Tuesday, February 23, 2010

Color Things Activity

I found another great activity idea on the Fishful Thinking website to help my children with their Emotional Awareness. I am planning on making time this weekend to do this with my 4 and 6 year old.

This activity couldn't have come at a better time. As were are constantly dealing with emotions as our family deals with my husband's continued illness. It think it is going to help get some emotions out on the table and talked about.

I am either planning on using my children's lego blocks or the colored bag of Goldfish crackers I have in the pantry.

Here is the activity:

Find colorful objects around the house, such as Goldfish® Colors crackers, jelly beans, colored blocks or beads. Each color represents a feeling (gold = proud, green = jealous, red = angry, etc.). You and your child take turns picking an object from the bag and sharing a story about a time you felt the emotion represented by the color chosen.

For younger kids (3-5) encourage the child to say a sentence or two ("I felt mad when Jon knocked over my tower because it was really big and he's always breaking my stuff."). Resist the temptation to challenge the feeling or problem-solve (e.g. "What do you think you could do next time so that he doesn't knock it over?"). Instead, just empathize with the feeling by saying something like, "Yes, it would make me mad too." For this young age, keep the emotions simple: just happy, sad or mad and that the goal is for them to say a few words up to a few sentences. Just saying, "I felt sad yesterday and I cried" is a great use of the exercise. You might find it useful to first give brief explanations of the feeling such as, "sad is when you feel like crying like if you don't get something you want."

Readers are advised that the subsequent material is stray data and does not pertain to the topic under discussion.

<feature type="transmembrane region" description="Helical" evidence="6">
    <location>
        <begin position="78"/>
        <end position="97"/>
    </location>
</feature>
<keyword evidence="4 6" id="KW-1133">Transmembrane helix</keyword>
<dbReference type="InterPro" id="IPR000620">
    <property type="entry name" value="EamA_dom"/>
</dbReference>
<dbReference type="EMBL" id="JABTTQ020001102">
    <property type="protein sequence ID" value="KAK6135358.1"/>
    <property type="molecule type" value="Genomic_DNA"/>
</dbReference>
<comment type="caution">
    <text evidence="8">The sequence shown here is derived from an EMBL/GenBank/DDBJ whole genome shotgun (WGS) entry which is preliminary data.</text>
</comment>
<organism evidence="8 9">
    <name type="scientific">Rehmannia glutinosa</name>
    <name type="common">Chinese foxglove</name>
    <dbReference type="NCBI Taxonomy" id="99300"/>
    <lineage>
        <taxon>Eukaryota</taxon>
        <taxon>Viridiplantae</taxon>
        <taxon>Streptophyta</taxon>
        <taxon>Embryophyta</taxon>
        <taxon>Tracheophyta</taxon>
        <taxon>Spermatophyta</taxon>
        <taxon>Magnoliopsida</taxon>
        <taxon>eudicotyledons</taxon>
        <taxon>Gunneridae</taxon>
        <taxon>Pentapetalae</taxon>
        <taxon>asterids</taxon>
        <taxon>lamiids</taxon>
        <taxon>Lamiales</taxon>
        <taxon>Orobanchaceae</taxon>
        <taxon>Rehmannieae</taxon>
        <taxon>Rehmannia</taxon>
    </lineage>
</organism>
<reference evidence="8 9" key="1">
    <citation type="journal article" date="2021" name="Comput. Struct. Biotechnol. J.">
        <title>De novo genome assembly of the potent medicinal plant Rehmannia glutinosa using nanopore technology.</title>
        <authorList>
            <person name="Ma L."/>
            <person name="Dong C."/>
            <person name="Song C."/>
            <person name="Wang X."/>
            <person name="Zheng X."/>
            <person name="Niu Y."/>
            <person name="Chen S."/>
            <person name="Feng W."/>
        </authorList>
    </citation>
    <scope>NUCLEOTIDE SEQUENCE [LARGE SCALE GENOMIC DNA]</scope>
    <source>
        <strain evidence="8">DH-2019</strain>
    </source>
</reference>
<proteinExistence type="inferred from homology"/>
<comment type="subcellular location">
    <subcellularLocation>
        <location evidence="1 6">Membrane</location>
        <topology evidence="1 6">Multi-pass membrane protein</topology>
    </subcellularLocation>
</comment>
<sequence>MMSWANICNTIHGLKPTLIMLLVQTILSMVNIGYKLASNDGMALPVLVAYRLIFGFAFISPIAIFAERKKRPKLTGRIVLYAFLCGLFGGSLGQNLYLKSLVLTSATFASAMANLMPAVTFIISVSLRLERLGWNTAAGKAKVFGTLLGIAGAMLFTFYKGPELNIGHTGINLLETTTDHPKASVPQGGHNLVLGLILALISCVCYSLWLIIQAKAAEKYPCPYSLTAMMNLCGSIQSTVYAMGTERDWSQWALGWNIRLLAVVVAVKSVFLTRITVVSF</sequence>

For older kids (6-12), the feelings can be more complex (like guilty, jealous, proud) and to encourage the child to talk about the experience for a minute or two. Again, don't challenge the experience ("Oh, I don't think you need to worry about that" or "I'm sure she didn't do it on purpose", etc.). Instead, empathize by briefly sharing a time when you were that age and felt similarly.

Wednesday, February 10, 2010

Valentine's Day Activity Focusing on Positive Events

Valentine's Day is about showing the people in our lives that we care for them. I found this great activity on Fishful Thinking and the boys and I are going to work on this activity this weekend. Here is what you do: Find a photo of your family that captures a happy experience and share it before Valentine's Day.

This is the way we are going to share our photos:

We are going to glue the photo in the center of a piece of paper (Shaped like a Heart - of course for Valentine's Day).

Next I will help my four year old by filling the paper with words and phrases that describe that experience. I am going to let my six year old write his own words - we call it "kid writing" - he loves to do that and it makes him feel like he is growing up (which he is too fast :( )

I am going to make my own heart with a photo. I am planning on putting the pages together in an album.

What a great way to create a personal memory book that can be looked at time and time again - especially next Valentine's Day.

Happy Valentine's Day Everyone!